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Tips for Residents
- Curtail outside watering—grasses naturally go dormant in the summer heat, but
they’ll green up again in the fall. Landscape with native plants and
trees that are adapted to New England’s climate and minimize lawns.
- Conserve household water by installing low-flow shower heads and toilets. Don’t leave the water
running while brushing your teeth or rinsing dishes and always wash full loads of clothes. For more information
regarding household water savings, visit www.h2ouse.net.
- Consider rainwater a resource. If your roof runoff is connected to pavement or sidewalk, re-route it
to a rain barrel or cistern or dry well, or to land where the water can penetrate the ground rather than run off. Rain barrels store water that can be
used for landscaping.
- Use a bucket to catch shower water as it warms up, then use the water for your most precious
- If you must water outside (and we highly discourage this), water deeply once a week to
encourage deep roots that are less susceptible to low rainfall periods; shallow, frequent watering
causes shallow roots that dry out quickly in the heat. Do not install automatic sprinklers. They
could quintuple your water use, and that costs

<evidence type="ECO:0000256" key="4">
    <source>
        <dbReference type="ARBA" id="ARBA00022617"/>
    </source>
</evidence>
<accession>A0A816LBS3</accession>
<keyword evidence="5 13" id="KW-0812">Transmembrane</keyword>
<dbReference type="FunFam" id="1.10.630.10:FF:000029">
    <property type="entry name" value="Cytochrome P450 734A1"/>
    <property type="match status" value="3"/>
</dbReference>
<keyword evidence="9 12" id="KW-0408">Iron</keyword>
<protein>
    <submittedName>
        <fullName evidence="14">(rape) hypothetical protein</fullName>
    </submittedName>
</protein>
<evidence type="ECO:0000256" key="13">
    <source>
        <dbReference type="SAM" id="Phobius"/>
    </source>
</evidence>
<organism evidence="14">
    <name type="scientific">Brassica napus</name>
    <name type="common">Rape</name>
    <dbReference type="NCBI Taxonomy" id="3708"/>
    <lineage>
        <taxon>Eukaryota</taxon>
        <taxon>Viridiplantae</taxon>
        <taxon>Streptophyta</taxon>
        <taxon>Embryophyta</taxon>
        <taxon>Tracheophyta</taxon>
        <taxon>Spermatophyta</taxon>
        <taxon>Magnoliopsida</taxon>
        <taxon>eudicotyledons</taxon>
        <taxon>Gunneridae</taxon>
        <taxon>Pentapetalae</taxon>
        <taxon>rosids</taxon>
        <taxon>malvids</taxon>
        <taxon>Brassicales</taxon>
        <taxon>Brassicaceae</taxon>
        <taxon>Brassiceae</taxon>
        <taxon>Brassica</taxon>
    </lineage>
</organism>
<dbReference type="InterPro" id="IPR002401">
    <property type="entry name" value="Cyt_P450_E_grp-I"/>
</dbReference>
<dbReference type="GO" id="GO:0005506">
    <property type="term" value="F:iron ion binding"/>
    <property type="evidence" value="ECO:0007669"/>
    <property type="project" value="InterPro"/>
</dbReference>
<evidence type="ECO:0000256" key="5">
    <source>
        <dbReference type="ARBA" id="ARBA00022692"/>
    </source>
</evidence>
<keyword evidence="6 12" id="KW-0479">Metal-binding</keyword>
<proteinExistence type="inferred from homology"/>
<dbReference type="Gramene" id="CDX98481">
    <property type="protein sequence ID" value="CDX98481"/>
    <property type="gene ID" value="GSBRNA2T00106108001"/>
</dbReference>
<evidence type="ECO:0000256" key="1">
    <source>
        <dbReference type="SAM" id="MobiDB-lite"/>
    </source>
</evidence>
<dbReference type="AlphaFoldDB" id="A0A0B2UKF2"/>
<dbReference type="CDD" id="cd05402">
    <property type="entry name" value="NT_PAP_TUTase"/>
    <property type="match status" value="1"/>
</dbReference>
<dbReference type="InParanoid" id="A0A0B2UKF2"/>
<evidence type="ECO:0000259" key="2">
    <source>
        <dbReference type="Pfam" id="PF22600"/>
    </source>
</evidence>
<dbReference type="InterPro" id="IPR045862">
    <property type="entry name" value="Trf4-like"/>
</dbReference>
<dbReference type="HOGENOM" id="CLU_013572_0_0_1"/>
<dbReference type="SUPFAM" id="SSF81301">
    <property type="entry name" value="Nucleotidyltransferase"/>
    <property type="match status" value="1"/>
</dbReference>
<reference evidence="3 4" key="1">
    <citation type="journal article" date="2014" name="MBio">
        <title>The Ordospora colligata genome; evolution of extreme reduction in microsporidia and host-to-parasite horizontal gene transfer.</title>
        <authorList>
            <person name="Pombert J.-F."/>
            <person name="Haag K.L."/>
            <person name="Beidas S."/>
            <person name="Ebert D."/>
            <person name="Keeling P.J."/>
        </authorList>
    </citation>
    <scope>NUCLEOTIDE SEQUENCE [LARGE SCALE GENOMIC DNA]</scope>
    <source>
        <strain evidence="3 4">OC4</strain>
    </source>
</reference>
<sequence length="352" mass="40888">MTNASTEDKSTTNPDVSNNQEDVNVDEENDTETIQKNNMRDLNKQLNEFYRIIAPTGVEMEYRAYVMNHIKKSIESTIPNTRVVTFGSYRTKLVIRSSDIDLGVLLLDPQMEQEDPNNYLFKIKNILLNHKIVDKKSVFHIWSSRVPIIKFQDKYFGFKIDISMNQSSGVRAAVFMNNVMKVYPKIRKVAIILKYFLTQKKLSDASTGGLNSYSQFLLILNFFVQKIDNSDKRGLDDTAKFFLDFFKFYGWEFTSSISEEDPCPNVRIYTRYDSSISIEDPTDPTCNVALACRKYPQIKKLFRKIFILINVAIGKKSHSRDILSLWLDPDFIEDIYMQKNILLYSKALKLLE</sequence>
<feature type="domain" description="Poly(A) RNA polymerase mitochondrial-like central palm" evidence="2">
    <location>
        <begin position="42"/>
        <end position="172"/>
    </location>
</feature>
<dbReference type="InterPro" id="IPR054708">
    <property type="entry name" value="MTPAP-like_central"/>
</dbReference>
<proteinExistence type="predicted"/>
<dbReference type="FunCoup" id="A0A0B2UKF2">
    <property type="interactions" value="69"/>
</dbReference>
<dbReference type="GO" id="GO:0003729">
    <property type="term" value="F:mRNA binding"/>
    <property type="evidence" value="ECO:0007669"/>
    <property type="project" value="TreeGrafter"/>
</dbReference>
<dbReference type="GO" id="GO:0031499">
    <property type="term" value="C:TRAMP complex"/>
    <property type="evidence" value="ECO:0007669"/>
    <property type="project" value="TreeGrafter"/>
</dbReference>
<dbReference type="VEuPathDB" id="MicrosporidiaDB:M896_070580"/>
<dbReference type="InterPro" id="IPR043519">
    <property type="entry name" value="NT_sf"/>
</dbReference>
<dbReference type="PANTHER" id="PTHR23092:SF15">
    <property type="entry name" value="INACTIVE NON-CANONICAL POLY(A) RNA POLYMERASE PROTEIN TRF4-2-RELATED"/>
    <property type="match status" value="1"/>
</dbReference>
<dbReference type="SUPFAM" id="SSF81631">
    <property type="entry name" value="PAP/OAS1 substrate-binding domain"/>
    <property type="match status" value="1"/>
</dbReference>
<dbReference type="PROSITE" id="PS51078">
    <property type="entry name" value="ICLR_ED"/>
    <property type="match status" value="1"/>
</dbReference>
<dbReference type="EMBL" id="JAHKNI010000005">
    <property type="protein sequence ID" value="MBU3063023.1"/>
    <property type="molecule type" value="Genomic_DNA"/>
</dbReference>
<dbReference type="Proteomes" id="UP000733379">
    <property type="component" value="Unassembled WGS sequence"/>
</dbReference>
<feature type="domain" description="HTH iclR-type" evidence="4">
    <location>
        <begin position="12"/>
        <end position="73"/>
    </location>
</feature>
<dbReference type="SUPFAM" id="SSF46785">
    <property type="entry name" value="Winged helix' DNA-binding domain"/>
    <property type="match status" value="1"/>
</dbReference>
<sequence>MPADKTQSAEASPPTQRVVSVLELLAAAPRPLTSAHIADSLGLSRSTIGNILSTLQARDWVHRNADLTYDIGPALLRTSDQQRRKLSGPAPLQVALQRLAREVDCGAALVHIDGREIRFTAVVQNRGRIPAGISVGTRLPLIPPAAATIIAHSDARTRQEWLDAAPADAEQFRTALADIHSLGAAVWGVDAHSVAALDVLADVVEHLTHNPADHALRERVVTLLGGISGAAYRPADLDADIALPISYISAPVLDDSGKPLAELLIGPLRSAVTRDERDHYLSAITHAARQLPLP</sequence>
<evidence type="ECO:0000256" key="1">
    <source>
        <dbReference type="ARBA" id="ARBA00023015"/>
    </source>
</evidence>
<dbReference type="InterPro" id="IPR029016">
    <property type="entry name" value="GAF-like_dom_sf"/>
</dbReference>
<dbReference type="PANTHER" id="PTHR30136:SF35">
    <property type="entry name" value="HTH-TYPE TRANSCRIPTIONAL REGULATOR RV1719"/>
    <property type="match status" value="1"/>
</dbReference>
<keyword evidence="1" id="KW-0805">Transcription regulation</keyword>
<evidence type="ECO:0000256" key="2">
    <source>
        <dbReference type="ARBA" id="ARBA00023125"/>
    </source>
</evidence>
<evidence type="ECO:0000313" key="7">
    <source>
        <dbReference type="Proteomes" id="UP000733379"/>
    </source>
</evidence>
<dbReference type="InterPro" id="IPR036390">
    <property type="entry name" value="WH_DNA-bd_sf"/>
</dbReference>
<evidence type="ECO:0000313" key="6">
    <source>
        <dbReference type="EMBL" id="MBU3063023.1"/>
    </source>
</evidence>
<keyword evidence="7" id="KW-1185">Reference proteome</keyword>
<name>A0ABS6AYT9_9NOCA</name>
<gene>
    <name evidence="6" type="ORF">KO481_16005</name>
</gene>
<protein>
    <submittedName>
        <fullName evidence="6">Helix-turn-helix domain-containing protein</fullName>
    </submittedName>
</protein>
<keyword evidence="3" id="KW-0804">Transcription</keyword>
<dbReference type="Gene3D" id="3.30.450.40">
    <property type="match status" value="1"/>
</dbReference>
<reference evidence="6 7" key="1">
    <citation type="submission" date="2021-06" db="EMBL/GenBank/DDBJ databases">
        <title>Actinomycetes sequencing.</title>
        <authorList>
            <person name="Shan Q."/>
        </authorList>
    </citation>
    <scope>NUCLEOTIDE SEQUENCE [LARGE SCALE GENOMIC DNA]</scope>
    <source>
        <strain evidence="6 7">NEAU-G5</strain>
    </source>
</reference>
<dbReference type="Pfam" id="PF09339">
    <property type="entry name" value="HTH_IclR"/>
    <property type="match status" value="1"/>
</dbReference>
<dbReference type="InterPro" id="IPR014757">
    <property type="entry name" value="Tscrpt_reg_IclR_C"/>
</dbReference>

- Keep your pool covered; or even better, don’t have a pool. Evaporation takes up lots of water.
- Reduce your power consumption, which may require large volumes of water for power plant
- Maintain your septic system properly. Septic systems are the best means of keeping water
local, rather than sending the water to distant wastewater treatment plants. Have them
inspected annually and pumped out regularly.
- Check your town’s water use, and pay attention to the "unaccounted" water, which is water pumped
or withdrawn from a source that gets lost on the way to homes and businesses. This can reduce
20%, 30%, or even 50% of the town’s water withdrawals! Make your voice heard.
- Review your town’s policies and bylaws to ensure they promote sustainable water resource
practices. Support land use strategies that protect water resources beyond the tenure of elected
a CRWA stormwater factsheet with tips on how to reduce stormwater
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